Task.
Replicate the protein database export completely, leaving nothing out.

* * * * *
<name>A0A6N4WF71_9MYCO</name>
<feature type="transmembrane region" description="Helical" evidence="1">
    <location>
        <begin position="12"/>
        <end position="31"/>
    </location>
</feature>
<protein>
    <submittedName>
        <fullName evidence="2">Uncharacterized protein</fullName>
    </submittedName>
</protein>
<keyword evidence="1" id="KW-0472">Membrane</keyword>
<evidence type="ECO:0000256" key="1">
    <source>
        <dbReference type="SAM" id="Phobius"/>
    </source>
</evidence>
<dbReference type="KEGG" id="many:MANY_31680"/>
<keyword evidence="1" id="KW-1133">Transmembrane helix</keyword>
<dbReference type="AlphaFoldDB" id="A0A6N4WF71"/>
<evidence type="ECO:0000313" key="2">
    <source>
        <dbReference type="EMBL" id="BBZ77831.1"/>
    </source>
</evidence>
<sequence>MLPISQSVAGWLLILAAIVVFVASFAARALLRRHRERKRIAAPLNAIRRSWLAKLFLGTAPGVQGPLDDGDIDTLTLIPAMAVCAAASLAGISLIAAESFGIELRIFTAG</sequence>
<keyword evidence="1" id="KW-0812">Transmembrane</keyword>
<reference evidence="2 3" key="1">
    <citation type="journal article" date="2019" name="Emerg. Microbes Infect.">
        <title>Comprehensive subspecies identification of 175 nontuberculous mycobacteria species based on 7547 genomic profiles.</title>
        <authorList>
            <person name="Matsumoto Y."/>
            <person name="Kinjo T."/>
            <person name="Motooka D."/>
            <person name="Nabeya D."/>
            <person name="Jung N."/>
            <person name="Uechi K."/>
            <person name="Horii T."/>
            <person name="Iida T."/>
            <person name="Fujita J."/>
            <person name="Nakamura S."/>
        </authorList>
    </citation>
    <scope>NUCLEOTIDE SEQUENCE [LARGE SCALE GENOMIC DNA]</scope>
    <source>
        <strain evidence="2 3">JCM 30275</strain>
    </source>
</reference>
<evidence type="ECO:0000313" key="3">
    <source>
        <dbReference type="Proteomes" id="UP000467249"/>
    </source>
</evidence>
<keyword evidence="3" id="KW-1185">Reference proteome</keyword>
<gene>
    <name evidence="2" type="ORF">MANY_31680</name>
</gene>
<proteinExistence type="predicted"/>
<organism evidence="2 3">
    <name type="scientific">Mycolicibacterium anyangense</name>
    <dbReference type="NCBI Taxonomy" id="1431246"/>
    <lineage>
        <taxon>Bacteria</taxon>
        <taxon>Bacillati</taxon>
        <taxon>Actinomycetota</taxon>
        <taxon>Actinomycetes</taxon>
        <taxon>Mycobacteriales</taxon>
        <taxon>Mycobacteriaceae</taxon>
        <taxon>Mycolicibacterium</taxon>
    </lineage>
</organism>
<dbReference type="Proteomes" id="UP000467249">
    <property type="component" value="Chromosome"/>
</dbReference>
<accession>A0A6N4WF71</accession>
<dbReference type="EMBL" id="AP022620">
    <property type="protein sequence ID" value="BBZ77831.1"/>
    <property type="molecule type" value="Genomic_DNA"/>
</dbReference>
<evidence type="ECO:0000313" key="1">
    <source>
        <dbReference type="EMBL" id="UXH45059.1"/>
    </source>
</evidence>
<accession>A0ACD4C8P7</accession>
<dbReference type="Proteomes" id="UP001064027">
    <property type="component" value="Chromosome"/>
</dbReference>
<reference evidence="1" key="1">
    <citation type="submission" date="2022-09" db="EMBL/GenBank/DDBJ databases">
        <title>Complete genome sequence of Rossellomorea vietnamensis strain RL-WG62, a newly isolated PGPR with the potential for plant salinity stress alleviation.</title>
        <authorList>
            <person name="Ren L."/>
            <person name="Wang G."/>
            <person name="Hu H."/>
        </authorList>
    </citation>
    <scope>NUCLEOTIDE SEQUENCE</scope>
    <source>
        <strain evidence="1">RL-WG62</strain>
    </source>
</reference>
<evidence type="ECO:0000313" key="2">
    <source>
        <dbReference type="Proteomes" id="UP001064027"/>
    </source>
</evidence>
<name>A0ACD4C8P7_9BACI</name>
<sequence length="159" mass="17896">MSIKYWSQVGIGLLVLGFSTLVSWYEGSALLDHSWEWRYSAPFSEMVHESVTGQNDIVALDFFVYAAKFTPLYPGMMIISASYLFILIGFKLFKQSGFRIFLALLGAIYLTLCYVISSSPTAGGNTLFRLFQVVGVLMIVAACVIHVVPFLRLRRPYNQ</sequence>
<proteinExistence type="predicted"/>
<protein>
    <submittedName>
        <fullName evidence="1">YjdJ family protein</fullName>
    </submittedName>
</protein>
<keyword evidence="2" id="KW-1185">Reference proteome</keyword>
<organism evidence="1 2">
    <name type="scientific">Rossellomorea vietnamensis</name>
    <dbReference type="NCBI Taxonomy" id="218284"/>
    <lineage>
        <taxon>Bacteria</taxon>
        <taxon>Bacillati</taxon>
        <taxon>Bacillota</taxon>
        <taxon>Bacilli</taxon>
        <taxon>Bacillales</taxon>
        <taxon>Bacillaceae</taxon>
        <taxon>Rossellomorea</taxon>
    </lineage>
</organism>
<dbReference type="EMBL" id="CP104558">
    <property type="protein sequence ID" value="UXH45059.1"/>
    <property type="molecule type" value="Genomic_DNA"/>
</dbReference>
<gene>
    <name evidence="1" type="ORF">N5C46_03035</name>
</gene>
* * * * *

<name>A0A6N4WF71_9MYCO</name>
<feature type="transmembrane region" description="Helical" evidence="1">
    <location>
        <begin position="12"/>
        <end position="31"/>
    </location>
</feature>
<protein>
    <submittedName>
        <fullName evidence="2">Uncharacterized protein</fullName>
    </submittedName>
</protein>
<keyword evidence="1" id="KW-0472">Membrane</keyword>
<evidence type="ECO:0000256" key="1">
    <source>
        <dbReference type="SAM" id="Phobius"/>
    </source>
</evidence>
<dbReference type="KEGG" id="many:MANY_31680"/>
<keyword evidence="1" id="KW-1133">Transmembrane helix</keyword>
<dbReference type="AlphaFoldDB" id="A0A6N4WF71"/>
<evidence type="ECO:0000313" key="2">
    <source>
        <dbReference type="EMBL" id="BBZ77831.1"/>
    </source>
</evidence>
<sequence>MLPISQSVAGWLLILAAIVVFVASFAARALLRRHRERKRIAAPLNAIRRSWLAKLFLGTAPGVQGPLDDGDIDTLTLIPAMAVCAAASLAGISLIAAESFGIELRIFTAG</sequence>
<keyword evidence="1" id="KW-0812">Transmembrane</keyword>
<reference evidence="2 3" key="1">
    <citation type="journal article" date="2019" name="Emerg. Microbes Infect.">
        <title>Comprehensive subspecies identification of 175 nontuberculous mycobacteria species based on 7547 genomic profiles.</title>
        <authorList>
            <person name="Matsumoto Y."/>
            <person name="Kinjo T."/>
            <person name="Motooka D."/>
            <person name="Nabeya D."/>
            <person name="Jung N."/>
            <person name="Uechi K."/>
            <person name="Horii T."/>
            <person name="Iida T."/>
            <person name="Fujita J."/>
            <person name="Nakamura S."/>
        </authorList>
    </citation>
    <scope>NUCLEOTIDE SEQUENCE [LARGE SCALE GENOMIC DNA]</scope>
    <source>
        <strain evidence="2 3">JCM 30275</strain>
    </source>
</reference>
<evidence type="ECO:0000313" key="3">
    <source>
        <dbReference type="Proteomes" id="UP000467249"/>
    </source>
</evidence>
<keyword evidence="3" id="KW-1185">Reference proteome</keyword>
<gene>
    <name evidence="2" type="ORF">MANY_31680</name>
</gene>
<proteinExistence type="predicted"/>
<organism evidence="2 3">
    <name type="scientific">Mycolicibacterium anyangense</name>
    <dbReference type="NCBI Taxonomy" id="1431246"/>
    <lineage>
        <taxon>Bacteria</taxon>
        <taxon>Bacillati</taxon>
        <taxon>Actinomycetota</taxon>
        <taxon>Actinomycetes</taxon>
        <taxon>Mycobacteriales</taxon>
        <taxon>Mycobacteriaceae</taxon>
        <taxon>Mycolicibacterium</taxon>
    </lineage>
</organism>
<dbReference type="Proteomes" id="UP000467249">
    <property type="component" value="Chromosome"/>
</dbReference>
<accession>A0A6N4WF71</accession>
<dbReference type="EMBL" id="AP022620">
    <property type="protein sequence ID" value="BBZ77831.1"/>
    <property type="molecule type" value="Genomic_DNA"/>
</dbReference>
<evidence type="ECO:0000313" key="1">
    <source>
        <dbReference type="EMBL" id="UXH45059.1"/>
    </source>
</evidence>
<accession>A0ACD4C8P7</accession>
<dbReference type="Proteomes" id="UP001064027">
    <property type="component" value="Chromosome"/>
</dbReference>
<reference evidence="1" key="1">
    <citation type="submission" date="2022-09" db="EMBL/GenBank/DDBJ databases">
        <title>Complete genome sequence of Rossellomorea vietnamensis strain RL-WG62, a newly isolated PGPR with the potential for plant salinity stress alleviation.</title>
        <authorList>
            <person name="Ren L."/>
            <person name="Wang G."/>
            <person name="Hu H."/>
        </authorList>
    </citation>
    <scope>NUCLEOTIDE SEQUENCE</scope>
    <source>
        <strain evidence="1">RL-WG62</strain>
    </source>
</reference>
<evidence type="ECO:0000313" key="2">
    <source>
        <dbReference type="Proteomes" id="UP001064027"/>
    </source>
</evidence>
<name>A0ACD4C8P7_9BACI</name>
<sequence length="159" mass="17896">MSIKYWSQVGIGLLVLGFSTLVSWYEGSALLDHSWEWRYSAPFSEMVHESVTGQNDIVALDFFVYAAKFTPLYPGMMIISASYLFILIGFKLFKQSGFRIFLALLGAIYLTLCYVISSSPTAGGNTLFRLFQVVGVLMIVAACVIHVVPFLRLRRPYNQ</sequence>
<proteinExistence type="predicted"/>
<protein>
    <submittedName>
        <fullName evidence="1">YjdJ family protein</fullName>
    </submittedName>
</protein>
<keyword evidence="2" id="KW-1185">Reference proteome</keyword>
<organism evidence="1 2">
    <name type="scientific">Rossellomorea vietnamensis</name>
    <dbReference type="NCBI Taxonomy" id="218284"/>
    <lineage>
        <taxon>Bacteria</taxon>
        <taxon>Bacillati</taxon>
        <taxon>Bacillota</taxon>
        <taxon>Bacilli</taxon>
        <taxon>Bacillales</taxon>
        <taxon>Bacillaceae</taxon>
        <taxon>Rossellomorea</taxon>
    </lineage>
</organism>
<dbReference type="EMBL" id="CP104558">
    <property type="protein sequence ID" value="UXH45059.1"/>
    <property type="molecule type" value="Genomic_DNA"/>
</dbReference>
<gene>
    <name evidence="1" type="ORF">N5C46_03035</name>
</gene>